The cannabis plant has had a long, strange, and ultimately arbitrary regulatory history. Until 2018, hemp was classified as a Schedule 1 narcotic under the Controlled Substances Act. This was because the Drug Enforcement Agency (DEA) did not differentiate between strains of Cannabis sativa L. which have less than 0.3% of the psychoactive compound delta-9-tetrahydrocannabinol (THC), and those with more than 0.3% THC. Such a distinction is important as the 2018 Farm Bill removed any Cannabis sativa L. plant and its derivatives which contain less than 0.3% THC from the CSA, redefining these plants as hemp. Any Cannabis plant containing >0.3% THC is referred to as marijuana which currently remains as a Schedule 1 drug, those drugs having, “no currently accepted medical use in the United States, a lack of accepted safety for use under medical supervision, and a high potential for abuse,” according to the DEA.
Enactment of the 2018 Hemp Farm Bill, resulted in regulation of hemp being relinquished by the DEA, to the FDA, who’s functionality of enforcement is public safety rather than the pursuit of criminal convictions. The explosion of public cannabidiol (CBD) use and pressure from public outcry, resulted in the FDA and US lawmakers being forced into action. When backed by mounds of anecdotal and scientific evidence, and significant financial and political pressure, regulatory agencies had no choice but to realize hemp and its derivatives are an important crop for American farmers and consumers.
The 2018 Farm Bill has explicitly preserved the FDA’s authority over hemp products, which is in the best interest of public safety. This part of the regulation is key because, prior to the 2018 Farm Bill, the use and regulation of CBD products and hemp was left up to state legislation. The DEA, however, was still making arrests despite state laws because it was still a federal crime and they had the authority to do so. This left a confusing and contradicting atmosphere within the regulations and hemp farming/manufacturing community.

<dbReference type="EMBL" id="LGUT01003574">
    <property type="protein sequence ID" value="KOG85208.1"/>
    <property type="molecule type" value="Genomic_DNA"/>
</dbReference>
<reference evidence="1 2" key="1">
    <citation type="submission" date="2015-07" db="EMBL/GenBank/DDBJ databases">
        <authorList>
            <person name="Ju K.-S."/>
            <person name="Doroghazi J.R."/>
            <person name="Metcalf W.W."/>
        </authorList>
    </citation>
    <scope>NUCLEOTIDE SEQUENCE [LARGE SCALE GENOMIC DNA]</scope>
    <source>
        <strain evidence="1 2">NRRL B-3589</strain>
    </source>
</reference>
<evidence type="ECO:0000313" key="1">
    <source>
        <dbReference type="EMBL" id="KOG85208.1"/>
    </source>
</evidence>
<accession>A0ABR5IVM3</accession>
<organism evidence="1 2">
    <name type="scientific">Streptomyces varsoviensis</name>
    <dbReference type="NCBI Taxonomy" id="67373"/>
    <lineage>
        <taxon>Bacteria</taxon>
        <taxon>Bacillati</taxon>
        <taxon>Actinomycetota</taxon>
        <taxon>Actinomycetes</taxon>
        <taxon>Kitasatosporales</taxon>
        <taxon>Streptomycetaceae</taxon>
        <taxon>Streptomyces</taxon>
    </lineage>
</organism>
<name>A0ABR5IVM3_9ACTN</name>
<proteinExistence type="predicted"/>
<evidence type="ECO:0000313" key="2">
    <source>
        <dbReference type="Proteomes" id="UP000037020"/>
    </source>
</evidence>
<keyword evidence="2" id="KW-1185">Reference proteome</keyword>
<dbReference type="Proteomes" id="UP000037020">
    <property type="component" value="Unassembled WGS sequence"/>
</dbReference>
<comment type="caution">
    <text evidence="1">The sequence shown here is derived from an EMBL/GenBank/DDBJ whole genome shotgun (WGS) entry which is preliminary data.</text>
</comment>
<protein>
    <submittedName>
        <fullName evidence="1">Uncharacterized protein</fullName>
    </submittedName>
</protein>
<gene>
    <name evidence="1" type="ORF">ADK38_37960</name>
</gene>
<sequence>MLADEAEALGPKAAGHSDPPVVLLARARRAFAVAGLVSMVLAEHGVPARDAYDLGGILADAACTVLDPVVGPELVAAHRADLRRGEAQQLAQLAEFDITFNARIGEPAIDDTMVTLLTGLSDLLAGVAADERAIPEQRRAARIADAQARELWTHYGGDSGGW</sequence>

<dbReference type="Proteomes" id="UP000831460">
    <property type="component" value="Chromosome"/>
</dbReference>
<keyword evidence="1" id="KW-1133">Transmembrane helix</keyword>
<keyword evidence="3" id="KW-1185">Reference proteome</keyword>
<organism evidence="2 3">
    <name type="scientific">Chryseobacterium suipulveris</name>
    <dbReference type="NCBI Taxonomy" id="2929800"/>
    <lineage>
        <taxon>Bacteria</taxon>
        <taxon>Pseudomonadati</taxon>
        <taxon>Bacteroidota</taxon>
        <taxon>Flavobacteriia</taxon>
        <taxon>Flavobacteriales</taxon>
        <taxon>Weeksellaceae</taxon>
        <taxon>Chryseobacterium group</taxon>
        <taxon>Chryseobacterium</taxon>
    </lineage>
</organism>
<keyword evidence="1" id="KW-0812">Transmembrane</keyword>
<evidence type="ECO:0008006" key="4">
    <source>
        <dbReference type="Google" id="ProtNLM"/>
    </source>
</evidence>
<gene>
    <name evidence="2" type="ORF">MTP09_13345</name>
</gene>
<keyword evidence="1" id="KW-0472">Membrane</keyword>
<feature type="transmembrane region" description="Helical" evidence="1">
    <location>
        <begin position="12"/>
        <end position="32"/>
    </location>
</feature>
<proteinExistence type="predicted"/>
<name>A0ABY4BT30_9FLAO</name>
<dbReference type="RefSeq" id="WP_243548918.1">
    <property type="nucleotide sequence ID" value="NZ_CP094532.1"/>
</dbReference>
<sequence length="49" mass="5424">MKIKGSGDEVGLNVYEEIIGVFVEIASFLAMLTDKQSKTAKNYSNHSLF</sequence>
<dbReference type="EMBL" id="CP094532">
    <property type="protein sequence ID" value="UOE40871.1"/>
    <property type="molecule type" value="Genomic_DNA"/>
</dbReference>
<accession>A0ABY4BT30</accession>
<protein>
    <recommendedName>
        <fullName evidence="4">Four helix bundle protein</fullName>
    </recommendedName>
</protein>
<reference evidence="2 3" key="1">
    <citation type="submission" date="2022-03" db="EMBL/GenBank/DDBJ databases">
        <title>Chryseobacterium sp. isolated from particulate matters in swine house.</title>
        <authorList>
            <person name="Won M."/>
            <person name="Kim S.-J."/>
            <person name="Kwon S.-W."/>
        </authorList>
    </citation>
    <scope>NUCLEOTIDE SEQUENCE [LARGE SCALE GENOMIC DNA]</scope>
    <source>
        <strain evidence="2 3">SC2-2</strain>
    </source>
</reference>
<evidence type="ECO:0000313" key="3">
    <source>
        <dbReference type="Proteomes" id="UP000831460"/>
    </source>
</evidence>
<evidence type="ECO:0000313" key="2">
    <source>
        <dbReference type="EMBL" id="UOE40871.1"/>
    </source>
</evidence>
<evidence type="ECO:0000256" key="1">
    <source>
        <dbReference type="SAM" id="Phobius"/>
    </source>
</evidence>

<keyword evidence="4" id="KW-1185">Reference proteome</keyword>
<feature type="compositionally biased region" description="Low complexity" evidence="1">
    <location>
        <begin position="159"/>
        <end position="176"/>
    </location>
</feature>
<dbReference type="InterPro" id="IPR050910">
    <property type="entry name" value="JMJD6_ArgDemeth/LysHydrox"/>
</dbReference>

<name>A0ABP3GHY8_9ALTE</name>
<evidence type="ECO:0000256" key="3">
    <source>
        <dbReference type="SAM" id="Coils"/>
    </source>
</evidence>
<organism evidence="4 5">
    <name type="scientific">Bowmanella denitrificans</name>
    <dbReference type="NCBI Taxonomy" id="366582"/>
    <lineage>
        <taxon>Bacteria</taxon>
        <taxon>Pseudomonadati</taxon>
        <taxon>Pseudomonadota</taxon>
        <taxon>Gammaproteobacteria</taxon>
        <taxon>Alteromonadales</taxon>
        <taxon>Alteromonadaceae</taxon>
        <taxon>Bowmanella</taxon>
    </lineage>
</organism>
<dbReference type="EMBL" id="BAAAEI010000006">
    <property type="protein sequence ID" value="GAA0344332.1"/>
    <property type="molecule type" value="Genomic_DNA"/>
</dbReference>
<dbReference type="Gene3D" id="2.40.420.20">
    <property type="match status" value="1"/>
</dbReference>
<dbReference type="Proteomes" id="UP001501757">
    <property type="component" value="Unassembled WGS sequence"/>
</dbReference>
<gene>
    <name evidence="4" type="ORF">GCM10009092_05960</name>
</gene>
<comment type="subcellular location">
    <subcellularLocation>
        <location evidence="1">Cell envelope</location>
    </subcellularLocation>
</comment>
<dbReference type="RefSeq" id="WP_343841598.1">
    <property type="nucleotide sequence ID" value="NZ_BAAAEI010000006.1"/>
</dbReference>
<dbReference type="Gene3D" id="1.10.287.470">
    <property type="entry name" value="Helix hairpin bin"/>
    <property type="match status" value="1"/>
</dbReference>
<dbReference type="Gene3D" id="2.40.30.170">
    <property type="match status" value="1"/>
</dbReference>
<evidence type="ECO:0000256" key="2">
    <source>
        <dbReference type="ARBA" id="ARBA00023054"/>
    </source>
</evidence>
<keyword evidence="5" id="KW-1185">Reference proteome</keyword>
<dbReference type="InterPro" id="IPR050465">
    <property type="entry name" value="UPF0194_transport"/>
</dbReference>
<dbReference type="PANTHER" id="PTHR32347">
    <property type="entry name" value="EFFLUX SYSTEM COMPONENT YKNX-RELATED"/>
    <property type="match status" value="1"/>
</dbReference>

The FDA has now vowed “…to treat these products just like we do any other. FDA is committed to advancing hemp products through the Agency’s existing regulatory pathways, and we are further exploring whether it would be appropriate to make additional regulatory pathways available to hemp products such as those containing cannabidiol (CBD). FDA believes taking this approach protects patients and the public health, fosters innovation for safe and appropriate products, and promotes consumer confidence.” This is a huge and fantastic leap in progress for hemp regulation — from a schedule 1 narcotic to a FDA regulated consumer product — as it helps ensure a better product for the consumer, which in our case happens to have four legs and lots of fur.
Canna Companion is devoted to regulatory compliance and public safety within the new framework of hemp legislation. We believe that transparency and current good manufacturing practices (cGMPs) delegated by the FDA are key to the progression of hemp based laws. Canna Companion works closely with the National Animal Supplement Council (NASC) , who maintains open channels with the FDA’s Center for Veterinary Medicine (CVM) regarding hemp legislation. This helps ensure we are always up to date with new changes in policy, usually before they reach the general public.
The NASC continually monitors its members, collecting data from companies who supply hemp products for animals. They released an ingredient risk report for hemp and hemp based compounds from 10 years of data which shows 34 million applications of hemp products to dogs, cats, and horses with only 10 adverse events, and none of them serious enough to prompt a recall. This data is hugely important and is being used as an example of the safety of hemp products when produced under FDA guidelines. Canna Companion is proud to have assisted in their data collection efforts, setting an example of what hemp companies should be doing in order to provide transparent data and a quality product to consumers.